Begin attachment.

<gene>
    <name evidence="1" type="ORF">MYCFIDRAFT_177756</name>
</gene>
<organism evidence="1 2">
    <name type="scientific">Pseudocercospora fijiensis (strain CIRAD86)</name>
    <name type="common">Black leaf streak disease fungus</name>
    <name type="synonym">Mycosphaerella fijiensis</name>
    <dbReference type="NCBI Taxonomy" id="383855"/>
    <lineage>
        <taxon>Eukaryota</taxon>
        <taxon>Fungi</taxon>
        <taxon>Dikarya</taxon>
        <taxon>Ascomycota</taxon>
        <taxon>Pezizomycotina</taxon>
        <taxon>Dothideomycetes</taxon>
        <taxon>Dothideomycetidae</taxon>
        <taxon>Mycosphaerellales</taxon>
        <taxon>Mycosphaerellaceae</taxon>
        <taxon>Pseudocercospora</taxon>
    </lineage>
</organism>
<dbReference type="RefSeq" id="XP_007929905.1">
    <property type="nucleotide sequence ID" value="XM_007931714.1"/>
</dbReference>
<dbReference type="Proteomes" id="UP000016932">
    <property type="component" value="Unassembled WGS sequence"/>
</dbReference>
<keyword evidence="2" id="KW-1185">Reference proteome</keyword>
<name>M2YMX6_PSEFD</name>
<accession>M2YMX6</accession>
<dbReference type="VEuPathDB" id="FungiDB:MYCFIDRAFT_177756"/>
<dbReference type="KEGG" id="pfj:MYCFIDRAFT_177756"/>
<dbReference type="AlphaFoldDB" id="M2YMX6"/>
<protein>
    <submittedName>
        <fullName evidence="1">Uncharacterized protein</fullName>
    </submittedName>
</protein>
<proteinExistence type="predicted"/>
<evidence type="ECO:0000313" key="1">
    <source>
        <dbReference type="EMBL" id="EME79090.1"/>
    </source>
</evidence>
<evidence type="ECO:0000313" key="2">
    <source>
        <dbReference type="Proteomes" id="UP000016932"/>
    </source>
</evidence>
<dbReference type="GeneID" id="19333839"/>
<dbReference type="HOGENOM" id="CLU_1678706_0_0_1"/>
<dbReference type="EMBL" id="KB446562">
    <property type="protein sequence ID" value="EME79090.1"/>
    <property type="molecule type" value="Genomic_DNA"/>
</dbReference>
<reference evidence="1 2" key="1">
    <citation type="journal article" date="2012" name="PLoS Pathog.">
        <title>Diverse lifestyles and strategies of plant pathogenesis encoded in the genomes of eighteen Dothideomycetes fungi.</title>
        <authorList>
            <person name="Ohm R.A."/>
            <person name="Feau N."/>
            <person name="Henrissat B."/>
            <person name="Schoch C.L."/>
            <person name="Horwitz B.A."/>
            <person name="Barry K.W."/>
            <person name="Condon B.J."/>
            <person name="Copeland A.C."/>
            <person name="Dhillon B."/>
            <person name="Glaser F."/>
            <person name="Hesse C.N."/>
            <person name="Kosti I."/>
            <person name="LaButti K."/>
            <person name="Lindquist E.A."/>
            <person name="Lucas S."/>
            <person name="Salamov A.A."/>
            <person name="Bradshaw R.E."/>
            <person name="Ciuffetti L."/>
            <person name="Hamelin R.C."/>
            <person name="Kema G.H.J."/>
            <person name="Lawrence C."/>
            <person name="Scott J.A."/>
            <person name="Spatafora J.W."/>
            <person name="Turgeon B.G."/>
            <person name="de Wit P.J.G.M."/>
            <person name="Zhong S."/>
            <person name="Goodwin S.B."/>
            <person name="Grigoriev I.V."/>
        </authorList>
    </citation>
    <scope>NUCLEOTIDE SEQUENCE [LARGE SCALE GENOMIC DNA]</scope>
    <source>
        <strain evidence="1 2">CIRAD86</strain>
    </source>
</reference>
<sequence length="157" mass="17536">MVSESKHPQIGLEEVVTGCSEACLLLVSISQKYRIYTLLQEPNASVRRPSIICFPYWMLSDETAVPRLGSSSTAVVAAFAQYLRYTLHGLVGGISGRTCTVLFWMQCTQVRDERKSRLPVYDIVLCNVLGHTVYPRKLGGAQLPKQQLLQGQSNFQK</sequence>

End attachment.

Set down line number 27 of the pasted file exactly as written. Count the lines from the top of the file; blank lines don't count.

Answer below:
</dbReference>